Modern marketing history is littered with famous repackaging fails: New Coke was quickly withdrawn, as was iSnack 2.0 when it emerged Australian consumers were no longer happy little Vegemites. American fruit drink Tropicana’s 2009 redesign was pulled after less than two months and a 20 per cent drop in sales. Which might beg the question why such companies embark on such makeovers to begin with?

According to Lockshin, it can be a “multitude of things”.

“Sometimes it’s generated because you’ve got a new brand manager who wants to make a point to prove they know what’s going on, sometimes sales are going down and they’re looking for something to increase them (or) it can be in response to competitors,” he said.

“It’s usually a combination of: ‘We look old-fashioned, the world has changed and sales are stagnant’.”

In a statement posted on the company’s website after inquiries from InDaily, Glad says its packaging changes – “a stronger box, 50 per cent better cling, a tighter seal, easy roll, easier opening and a relocated cutter bar” — were made in response to customer feedback, “with the intention of improving the value and usage experience”.

“Before making these changes, Glad completed rigorous and extensive in-home research in Australia.  The results were overwhelmingly positive favouring the changes including the movement of the cutter bar to the lid, with the safety aspect of this front of mind. In fact, more than 60 per cent of those Australians who participated in the research preferred the improved product overall.”

Lockshin agrees that market research can be misleading: “When you ask people in isolation quite often they do like new packaging better.”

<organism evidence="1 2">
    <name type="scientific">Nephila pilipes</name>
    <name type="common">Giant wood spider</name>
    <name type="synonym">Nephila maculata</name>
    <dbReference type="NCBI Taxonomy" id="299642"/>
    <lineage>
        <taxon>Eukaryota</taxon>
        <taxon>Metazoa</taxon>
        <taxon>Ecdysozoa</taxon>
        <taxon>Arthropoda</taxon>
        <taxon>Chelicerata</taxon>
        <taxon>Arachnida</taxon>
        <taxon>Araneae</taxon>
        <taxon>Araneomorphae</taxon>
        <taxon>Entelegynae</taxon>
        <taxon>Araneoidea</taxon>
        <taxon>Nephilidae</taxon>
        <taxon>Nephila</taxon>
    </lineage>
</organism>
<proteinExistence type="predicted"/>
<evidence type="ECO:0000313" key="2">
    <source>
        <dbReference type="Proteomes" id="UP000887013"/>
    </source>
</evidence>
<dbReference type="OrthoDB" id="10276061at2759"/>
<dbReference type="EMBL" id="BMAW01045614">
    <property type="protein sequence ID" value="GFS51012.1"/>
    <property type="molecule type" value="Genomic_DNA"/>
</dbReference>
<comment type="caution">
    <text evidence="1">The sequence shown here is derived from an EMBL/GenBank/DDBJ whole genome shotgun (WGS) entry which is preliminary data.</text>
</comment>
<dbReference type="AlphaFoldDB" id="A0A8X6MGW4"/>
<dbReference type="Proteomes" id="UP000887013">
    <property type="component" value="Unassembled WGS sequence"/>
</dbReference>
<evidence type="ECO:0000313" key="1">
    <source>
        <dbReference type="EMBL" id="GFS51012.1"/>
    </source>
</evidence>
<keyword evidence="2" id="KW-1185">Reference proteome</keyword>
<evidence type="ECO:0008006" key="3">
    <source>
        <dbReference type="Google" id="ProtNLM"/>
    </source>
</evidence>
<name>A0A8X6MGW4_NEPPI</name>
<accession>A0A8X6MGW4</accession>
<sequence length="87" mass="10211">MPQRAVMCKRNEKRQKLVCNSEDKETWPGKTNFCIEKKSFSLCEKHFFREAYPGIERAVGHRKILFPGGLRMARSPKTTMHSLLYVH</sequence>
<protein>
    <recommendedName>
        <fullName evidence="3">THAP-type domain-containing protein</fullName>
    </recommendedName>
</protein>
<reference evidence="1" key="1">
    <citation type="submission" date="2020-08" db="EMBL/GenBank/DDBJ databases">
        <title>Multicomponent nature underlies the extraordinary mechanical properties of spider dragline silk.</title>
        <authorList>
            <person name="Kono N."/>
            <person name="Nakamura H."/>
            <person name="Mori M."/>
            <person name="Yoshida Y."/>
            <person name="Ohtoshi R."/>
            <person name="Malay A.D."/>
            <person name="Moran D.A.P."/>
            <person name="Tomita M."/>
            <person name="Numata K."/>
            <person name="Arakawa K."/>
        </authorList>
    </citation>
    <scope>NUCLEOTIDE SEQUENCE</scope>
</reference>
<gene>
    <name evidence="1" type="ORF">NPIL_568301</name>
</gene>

But in a shopping environment, “the average time a person spends in front of a category is, like, 12 seconds … there’s not a lot of cognitive processing”.

“Humans apply autonomous – rather than cognitive – decision-making to everyday decisions because they’re not that important,” Lockshin explained.

“If you’re going to test how well a packaging change is going to work in a shopping environment you have to simulate that kind of decision-making, and that’s not how the testing goes.”

Matt Levey, from consumer watchdog Choice, agrees that consumers become “very attached to some brands, especially products that are part of their everyday lives”.

“It seems this particular change has backfired – it will be interesting to see whether the company holds its ground,” he said.

It seems unlikely. The company’s statement goes on to admit that, in light of the subsequent response, “we are actively listening to our loyal customer base, taking the current feedback concerning the new cutter bar location very seriously and this is currently under review”.

If this remark from a “loyal customer” on Twitter is indicative of the “current feedback”, “review” could be code for “recall”: “Did Glad even TRY their new cutter-on-the-top before imposing it on us? Best marketing decision since New Coke and iSnack 2.0 #uppercut”